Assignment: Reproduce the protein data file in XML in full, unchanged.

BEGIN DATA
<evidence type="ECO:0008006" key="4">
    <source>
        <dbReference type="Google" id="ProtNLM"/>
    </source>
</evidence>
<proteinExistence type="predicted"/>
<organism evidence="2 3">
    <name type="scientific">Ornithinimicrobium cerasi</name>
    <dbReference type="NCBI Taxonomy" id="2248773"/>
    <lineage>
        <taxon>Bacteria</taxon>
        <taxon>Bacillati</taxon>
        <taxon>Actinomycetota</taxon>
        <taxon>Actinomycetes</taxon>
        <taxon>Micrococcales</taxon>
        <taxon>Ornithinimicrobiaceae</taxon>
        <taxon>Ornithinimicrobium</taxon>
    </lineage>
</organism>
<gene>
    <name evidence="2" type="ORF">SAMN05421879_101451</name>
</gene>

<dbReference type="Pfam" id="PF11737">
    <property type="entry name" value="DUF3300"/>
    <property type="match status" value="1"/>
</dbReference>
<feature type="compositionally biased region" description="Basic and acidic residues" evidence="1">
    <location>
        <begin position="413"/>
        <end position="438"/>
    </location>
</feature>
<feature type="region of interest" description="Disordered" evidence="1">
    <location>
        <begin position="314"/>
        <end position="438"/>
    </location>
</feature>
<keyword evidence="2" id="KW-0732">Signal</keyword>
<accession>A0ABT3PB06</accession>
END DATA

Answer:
<evidence type="ECO:0008006" key="4">
    <source>
        <dbReference type="Google" id="ProtNLM"/>
    </source>
</evidence>
<proteinExistence type="predicted"/>
<organism evidence="2 3">
    <name type="scientific">Ornithinimicrobium cerasi</name>
    <dbReference type="NCBI Taxonomy" id="2248773"/>
    <lineage>
        <taxon>Bacteria</taxon>
        <taxon>Bacillati</taxon>
        <taxon>Actinomycetota</taxon>
        <taxon>Actinomycetes</taxon>
        <taxon>Micrococcales</taxon>
        <taxon>Ornithinimicrobiaceae</taxon>
        <taxon>Ornithinimicrobium</taxon>
    </lineage>
</organism>
<gene>
    <name evidence="2" type="ORF">SAMN05421879_101451</name>
</gene>

<dbReference type="Pfam" id="PF11737">
    <property type="entry name" value="DUF3300"/>
    <property type="match status" value="1"/>
</dbReference>
<feature type="compositionally biased region" description="Basic and acidic residues" evidence="1">
    <location>
        <begin position="413"/>
        <end position="438"/>
    </location>
</feature>
<feature type="region of interest" description="Disordered" evidence="1">
    <location>
        <begin position="314"/>
        <end position="438"/>
    </location>
</feature>
<keyword evidence="2" id="KW-0732">Signal</keyword>
<accession>A0ABT3PB06</accession>